Cross the street and walk straight on as the Camino way-marking indicates, now you are entering the historical centre of Santiago; the route to the cathedral is clearly marked with Perspex boards above your head. Pass the church and through the narrow passage get to the square with the monument of Cervantez; take the street on your right that branches off the square as the board indicates. Minutes later you will see a side portal to the cathedral, don’t enter through this one, go past and walk down the stairs or go around by the street on your right. Turn right onto the cathedral square.
You achieved your final destination; you are in the front of the Cathedral of Santiago de Compostela (267m; 51.80 km).
790.70 km – Congratulations, well done!!!
Obviously, you want to go inside, but don’t leave your bike on the cathedral square, leave it safely in the post office or any luggage office instead. The closest post office is 3 minutes away, on Rua de Franco, street that radiates from Obradorio Square; to the right. Post office is open whole day long from 08:30 am to 8.30 pm, Monday to Friday and on Saturdays between 09.30 am and 1 pm. On Sundays and bank holidays is closed. You can leave a bike there together with the panniers for only 3 Euros per day
Your other option is going towards the Pilgrim’s Office, that is situated on the first street below Hostal de los Reyes Catolicos; stunning building to your left. On Rúa Carretas you will find another post office and private luggage offices. Pilgrim’s Office is 5 minutes walking distance from the cathedral.
Now return to the main cathedral square, called Plaza do Obradorio.
Go up the monumental stairs and then go inside through Portico de la Gloria (it is still in restoration); the figure in the centre is Saint James. Traditionally pilgrims stop there, touching the column on which the Apostol is standing.
Currently Plaza do Obradorio entrance is closed. Go around the cathedral on the right side; at the entrance with the fountain join the queue. There is security on the door, so if you would like to come for a mass bear in mind that getting inside may take 30-40 minutes. However, during the day, you will be inside in five maximum ten minutes.
When you get inside you will see the main altar with a sitting statue of Saint James; his tomb is beneath. Walk to the main altar from the right-hand side and at the small entrance go upstairs to the seated statue of the Apostol, give him a hug and go downstairs. And then at the other small entrance go downstairs to his tomb.
When you are ready to leave the cathedral, leave by the left-side entrance, as this entrance is closer to the Pilgrim’s Office. Turn left, walk down the stairs, pass Praza do Obradoiro (Hostal de los Reyes Catolicos is to your right) and turn right onto the first street (Rúa Carretas) below the Hostal. There is a Pilgrim Office at the end of the street, also post office and other luggage offices.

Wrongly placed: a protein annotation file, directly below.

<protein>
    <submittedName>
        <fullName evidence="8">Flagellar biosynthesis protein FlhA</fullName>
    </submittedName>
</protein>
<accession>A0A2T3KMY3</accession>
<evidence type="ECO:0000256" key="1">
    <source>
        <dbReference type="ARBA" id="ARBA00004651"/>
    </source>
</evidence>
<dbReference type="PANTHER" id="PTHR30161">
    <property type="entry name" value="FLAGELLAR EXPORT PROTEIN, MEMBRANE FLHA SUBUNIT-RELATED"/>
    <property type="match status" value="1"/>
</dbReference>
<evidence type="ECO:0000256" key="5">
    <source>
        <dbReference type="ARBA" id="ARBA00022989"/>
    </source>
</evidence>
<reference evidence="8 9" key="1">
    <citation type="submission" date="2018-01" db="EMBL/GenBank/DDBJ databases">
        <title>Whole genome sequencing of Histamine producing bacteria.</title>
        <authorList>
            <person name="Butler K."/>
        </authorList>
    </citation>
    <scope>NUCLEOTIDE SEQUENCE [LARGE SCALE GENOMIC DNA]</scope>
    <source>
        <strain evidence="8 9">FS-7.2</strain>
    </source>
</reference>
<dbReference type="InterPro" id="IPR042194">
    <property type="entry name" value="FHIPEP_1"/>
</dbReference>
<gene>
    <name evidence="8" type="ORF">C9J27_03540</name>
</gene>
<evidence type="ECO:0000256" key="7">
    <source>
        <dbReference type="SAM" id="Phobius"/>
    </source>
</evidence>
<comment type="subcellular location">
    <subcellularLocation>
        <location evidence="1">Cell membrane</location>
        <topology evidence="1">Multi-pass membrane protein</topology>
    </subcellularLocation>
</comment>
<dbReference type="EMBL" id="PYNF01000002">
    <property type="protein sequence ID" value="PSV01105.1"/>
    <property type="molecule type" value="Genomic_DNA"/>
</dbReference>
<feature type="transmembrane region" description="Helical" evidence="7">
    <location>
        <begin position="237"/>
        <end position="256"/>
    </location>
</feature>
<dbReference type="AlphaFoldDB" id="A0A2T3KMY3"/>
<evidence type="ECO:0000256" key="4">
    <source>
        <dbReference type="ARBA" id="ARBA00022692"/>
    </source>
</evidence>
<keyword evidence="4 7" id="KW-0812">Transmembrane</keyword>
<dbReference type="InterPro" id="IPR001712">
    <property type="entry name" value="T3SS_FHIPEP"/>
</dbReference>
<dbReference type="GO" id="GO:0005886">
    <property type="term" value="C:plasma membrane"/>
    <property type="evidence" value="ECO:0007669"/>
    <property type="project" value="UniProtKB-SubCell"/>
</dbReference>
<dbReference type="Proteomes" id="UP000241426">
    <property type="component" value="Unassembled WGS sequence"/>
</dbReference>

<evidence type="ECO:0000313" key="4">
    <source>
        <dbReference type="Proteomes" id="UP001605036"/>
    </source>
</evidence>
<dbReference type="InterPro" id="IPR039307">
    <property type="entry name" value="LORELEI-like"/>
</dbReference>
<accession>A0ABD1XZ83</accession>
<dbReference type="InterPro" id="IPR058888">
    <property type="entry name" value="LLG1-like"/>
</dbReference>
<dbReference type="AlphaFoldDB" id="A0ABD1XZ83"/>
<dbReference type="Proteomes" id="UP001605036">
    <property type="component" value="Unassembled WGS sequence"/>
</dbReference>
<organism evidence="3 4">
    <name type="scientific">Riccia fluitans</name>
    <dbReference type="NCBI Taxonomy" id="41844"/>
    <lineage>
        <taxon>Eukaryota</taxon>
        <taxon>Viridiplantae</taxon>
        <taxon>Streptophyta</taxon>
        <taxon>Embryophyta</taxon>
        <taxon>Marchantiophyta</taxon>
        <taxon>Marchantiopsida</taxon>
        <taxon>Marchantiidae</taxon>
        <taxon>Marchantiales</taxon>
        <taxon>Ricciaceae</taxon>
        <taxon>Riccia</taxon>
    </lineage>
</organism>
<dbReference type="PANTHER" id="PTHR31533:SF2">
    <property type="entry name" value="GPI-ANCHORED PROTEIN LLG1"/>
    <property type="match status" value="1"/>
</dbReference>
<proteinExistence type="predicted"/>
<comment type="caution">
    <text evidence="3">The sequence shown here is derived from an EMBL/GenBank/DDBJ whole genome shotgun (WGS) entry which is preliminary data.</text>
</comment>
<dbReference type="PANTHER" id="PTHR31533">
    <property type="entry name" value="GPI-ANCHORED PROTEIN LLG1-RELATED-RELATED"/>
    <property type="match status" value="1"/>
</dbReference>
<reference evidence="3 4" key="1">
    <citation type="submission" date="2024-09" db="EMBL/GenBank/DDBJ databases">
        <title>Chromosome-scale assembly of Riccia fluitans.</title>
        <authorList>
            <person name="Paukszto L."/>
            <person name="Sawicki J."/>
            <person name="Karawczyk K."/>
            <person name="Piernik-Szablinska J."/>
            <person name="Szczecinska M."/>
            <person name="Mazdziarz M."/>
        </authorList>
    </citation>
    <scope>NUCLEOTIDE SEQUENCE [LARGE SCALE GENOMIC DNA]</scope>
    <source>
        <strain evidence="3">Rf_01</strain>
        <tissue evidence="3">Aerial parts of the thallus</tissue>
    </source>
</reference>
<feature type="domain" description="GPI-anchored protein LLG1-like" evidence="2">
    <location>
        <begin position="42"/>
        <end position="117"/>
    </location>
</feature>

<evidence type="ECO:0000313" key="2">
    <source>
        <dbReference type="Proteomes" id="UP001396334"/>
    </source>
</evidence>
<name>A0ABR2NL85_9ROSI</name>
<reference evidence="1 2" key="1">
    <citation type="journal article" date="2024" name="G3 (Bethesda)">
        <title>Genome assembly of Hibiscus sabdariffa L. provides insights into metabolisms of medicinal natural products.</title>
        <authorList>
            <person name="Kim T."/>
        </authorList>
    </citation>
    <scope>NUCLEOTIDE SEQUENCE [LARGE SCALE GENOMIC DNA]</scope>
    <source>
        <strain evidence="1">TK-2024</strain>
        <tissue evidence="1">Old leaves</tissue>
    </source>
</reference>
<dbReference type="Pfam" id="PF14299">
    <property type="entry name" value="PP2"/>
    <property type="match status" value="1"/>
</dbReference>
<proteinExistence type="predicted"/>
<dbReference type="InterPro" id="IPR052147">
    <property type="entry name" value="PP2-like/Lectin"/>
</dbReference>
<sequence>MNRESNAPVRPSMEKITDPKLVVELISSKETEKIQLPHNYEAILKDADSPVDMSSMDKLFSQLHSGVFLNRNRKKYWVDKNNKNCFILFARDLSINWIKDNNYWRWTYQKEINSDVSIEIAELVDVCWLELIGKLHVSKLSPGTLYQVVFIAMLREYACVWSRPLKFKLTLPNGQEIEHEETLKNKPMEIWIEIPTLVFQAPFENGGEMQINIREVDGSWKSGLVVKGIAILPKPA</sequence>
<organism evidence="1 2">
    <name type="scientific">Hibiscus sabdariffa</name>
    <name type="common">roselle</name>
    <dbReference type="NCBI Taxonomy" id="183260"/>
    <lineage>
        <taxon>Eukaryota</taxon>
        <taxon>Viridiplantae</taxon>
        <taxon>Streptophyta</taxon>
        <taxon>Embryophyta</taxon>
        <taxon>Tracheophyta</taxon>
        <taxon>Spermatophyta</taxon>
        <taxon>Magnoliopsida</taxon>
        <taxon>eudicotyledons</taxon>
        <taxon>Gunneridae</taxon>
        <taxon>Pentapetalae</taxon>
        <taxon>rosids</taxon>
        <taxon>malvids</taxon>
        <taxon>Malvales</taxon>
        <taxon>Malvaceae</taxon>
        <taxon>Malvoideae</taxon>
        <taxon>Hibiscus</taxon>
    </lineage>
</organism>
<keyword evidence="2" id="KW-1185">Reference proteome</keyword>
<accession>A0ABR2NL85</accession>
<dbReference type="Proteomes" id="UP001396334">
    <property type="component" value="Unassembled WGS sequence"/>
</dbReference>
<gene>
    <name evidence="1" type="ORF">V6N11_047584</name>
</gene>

Pilgrim’s Office 33 Rúa Carretas; over Easter and from 1st April until 31 October open from 8:00 am to 8:00 pm; from 1st November until 31 March (except during Easter) open from 10:00 am to 7:00 pm.
Join the queue of happy pilgrims, have your ID and pilgrim’s passport ready and soon you will be given a short questionnaire to fill in. After that, you receive your compostela (if motives for your Camino are religious/spiritual, only or partly) or a certificate of welcome (if your motives are all but religious/spiritual), these official documents issued by the cathedral confirm that you completed the Camino de Santiago.
The Compostela is a document with a long history. Some time ago it was alleged that many young Spaniards try to obtain a compostela in a dishonest way because completing an 800-kilometer-long trail looks good on a CV. It is nothing new; this illegal practice has dragged on for centuries. With the first influx of pilgrims reaching Santiago offenders appeared at the gates of the city selling scallops, at that time proof of a completed pilgrimage. The Church excommunicated fraudsters at the same time looking for more effective ways of protecting genuine pilgrims. In the 13th century ‘proving letters’ were introduced and soon after the first compostela was issued; the oldest remaining compostela dates back to the first quarter of the 14th century. The compostela was not only conclusive evidence of completing the Camino de Santiago but granted its owners specific privileges like staying free of charge for three days in a hospital founded by the Catholic Monarchs. The famous hospital gave pilgrims their board and keep.
The problem of fake compostelas returned in the 20th century when Santiago de Compostela became a popular tourist destination. Many motorized pilgrims appeared, also shops started selling certificates imitating compostelas.